Obama Cancels Meeting With Philippine President Duterte Over Slur

U.S. President Barack Obama in Laos
U.S. President Barack Obama (C) attends a meeting with Laos President Bounnhang Vorachith (not pictured) at the Presidential Palace in Vientiane on September 6. Obama cancelled a planned meeting with Rodrigo Duterte after the Philippines' president called the U.S. leader a "son of a w****." Saul Loeb/AFP/Getty Images

U.S. President Barack Obama has canceled a planned meeting with his Philippine counterpart Rodrigo Duterte on Tuesday after the controversial leader lashed out at Obama over criticism of the country’s war on drugs.

The Philippines said that both countries had “mutually agreed to postpone” the bilateral meeting on the sidelines of a summit in Laos, while U.S. National Security Council spokesman Ned Price only said that the meeting was canceled.

On Monday, Duterte was asked about the prospect of Obama questioning him on his approach to war on drugs, to which he replied with a slur, a move that has become a common trait for the leader some have compared to U.S. Republican presidential candidate Donald Trump.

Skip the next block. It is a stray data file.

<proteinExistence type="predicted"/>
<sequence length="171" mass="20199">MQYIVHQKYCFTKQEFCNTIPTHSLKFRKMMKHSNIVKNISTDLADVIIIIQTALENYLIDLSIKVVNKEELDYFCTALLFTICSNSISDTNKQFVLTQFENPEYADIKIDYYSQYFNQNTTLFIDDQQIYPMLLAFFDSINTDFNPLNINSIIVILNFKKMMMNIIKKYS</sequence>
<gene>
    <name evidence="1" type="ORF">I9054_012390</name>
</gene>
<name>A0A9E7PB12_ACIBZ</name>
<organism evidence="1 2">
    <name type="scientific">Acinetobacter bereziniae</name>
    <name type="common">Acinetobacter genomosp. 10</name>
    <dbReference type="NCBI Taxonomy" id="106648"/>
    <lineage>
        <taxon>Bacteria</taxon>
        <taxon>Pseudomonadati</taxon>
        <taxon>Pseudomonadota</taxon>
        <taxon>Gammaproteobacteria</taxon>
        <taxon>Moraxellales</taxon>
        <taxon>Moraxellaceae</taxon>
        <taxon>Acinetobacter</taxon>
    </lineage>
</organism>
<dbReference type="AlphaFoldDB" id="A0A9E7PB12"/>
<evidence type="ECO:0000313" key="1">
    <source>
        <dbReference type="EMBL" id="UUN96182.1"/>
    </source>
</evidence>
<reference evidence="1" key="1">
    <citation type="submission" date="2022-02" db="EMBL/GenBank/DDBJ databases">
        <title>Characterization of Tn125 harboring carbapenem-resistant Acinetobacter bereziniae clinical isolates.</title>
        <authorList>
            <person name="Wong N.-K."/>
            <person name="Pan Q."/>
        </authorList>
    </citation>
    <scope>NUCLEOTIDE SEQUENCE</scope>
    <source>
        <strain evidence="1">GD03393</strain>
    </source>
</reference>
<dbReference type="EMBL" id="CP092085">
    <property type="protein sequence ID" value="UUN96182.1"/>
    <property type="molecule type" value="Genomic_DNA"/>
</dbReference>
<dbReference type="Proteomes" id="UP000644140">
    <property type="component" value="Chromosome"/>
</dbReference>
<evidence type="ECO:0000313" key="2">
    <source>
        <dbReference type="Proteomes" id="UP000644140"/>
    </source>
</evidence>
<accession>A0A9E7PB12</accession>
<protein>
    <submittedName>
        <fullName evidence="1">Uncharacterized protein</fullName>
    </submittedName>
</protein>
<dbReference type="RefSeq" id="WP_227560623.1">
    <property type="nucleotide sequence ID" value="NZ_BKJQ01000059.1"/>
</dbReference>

“You must be respectful. Do not just throw away questions and statements. Son of a whore, I will curse you in that forum,” Duterte told a news conference. “We will be wallowing in the mud like pigs if you do that to me.”

The phrase “son of a whore” is one of Duterte’s favored insults, having previously used it to disparage Pope Francis and the U.S. ambassador to Manila.

He criticized the Pope this after his visit to the Philippines caused mass traffic jams, but has since said that he wants to apologize. Duterte also offered contrition on Tuesday following his comments about Obama.

Duterte’s spokesman, reading a statement on his behalf, said the Philippine leader understood that his “strong comments” had “elicited concern and distress” and he regretted that “it came across as a personal attack on the U.S. President.”

The statement continued: “We look forward to ironing out differences arising out of national priorities and perceptions, and working in mutually responsible ways for both countries.”

Since he came to office on June 30, Duterte has embarked on a crackdown against the drug trade in the country, with security forces and alleged vigilantes killing more than 2,400 people suspected of drug-related crimes.